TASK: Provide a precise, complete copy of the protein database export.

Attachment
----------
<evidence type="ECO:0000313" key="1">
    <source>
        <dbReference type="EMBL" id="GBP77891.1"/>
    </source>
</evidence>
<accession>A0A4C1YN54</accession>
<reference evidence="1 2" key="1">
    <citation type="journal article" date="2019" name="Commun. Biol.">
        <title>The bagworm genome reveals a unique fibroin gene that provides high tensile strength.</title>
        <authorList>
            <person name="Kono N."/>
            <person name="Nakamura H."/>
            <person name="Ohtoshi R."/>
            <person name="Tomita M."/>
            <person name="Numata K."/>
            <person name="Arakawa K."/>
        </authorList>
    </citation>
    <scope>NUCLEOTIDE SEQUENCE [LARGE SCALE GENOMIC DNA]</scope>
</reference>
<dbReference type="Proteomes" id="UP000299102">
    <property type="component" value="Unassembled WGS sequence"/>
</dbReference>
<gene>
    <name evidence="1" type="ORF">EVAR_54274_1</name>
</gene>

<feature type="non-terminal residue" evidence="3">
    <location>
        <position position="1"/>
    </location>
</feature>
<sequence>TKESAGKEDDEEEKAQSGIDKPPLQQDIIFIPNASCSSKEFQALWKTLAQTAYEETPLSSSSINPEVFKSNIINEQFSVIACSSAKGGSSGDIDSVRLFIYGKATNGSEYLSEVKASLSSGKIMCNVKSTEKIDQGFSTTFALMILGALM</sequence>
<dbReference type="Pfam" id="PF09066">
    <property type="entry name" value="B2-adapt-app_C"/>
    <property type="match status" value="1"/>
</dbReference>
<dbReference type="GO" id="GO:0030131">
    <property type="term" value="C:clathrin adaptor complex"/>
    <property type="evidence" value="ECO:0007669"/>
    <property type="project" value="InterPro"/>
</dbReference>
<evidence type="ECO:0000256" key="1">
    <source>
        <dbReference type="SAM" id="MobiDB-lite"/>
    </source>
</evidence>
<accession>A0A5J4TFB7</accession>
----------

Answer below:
<evidence type="ECO:0000313" key="1">
    <source>
        <dbReference type="EMBL" id="GBP77891.1"/>
    </source>
</evidence>
<accession>A0A4C1YN54</accession>
<reference evidence="1 2" key="1">
    <citation type="journal article" date="2019" name="Commun. Biol.">
        <title>The bagworm genome reveals a unique fibroin gene that provides high tensile strength.</title>
        <authorList>
            <person name="Kono N."/>
            <person name="Nakamura H."/>
            <person name="Ohtoshi R."/>
            <person name="Tomita M."/>
            <person name="Numata K."/>
            <person name="Arakawa K."/>
        </authorList>
    </citation>
    <scope>NUCLEOTIDE SEQUENCE [LARGE SCALE GENOMIC DNA]</scope>
</reference>
<dbReference type="Proteomes" id="UP000299102">
    <property type="component" value="Unassembled WGS sequence"/>
</dbReference>
<gene>
    <name evidence="1" type="ORF">EVAR_54274_1</name>
</gene>

<feature type="non-terminal residue" evidence="3">
    <location>
        <position position="1"/>
    </location>
</feature>
<sequence>TKESAGKEDDEEEKAQSGIDKPPLQQDIIFIPNASCSSKEFQALWKTLAQTAYEETPLSSSSINPEVFKSNIINEQFSVIACSSAKGGSSGDIDSVRLFIYGKATNGSEYLSEVKASLSSGKIMCNVKSTEKIDQGFSTTFALMILGALM</sequence>
<dbReference type="Pfam" id="PF09066">
    <property type="entry name" value="B2-adapt-app_C"/>
    <property type="match status" value="1"/>
</dbReference>
<dbReference type="GO" id="GO:0030131">
    <property type="term" value="C:clathrin adaptor complex"/>
    <property type="evidence" value="ECO:0007669"/>
    <property type="project" value="InterPro"/>
</dbReference>
<evidence type="ECO:0000256" key="1">
    <source>
        <dbReference type="SAM" id="MobiDB-lite"/>
    </source>
</evidence>
<accession>A0A5J4TFB7</accession>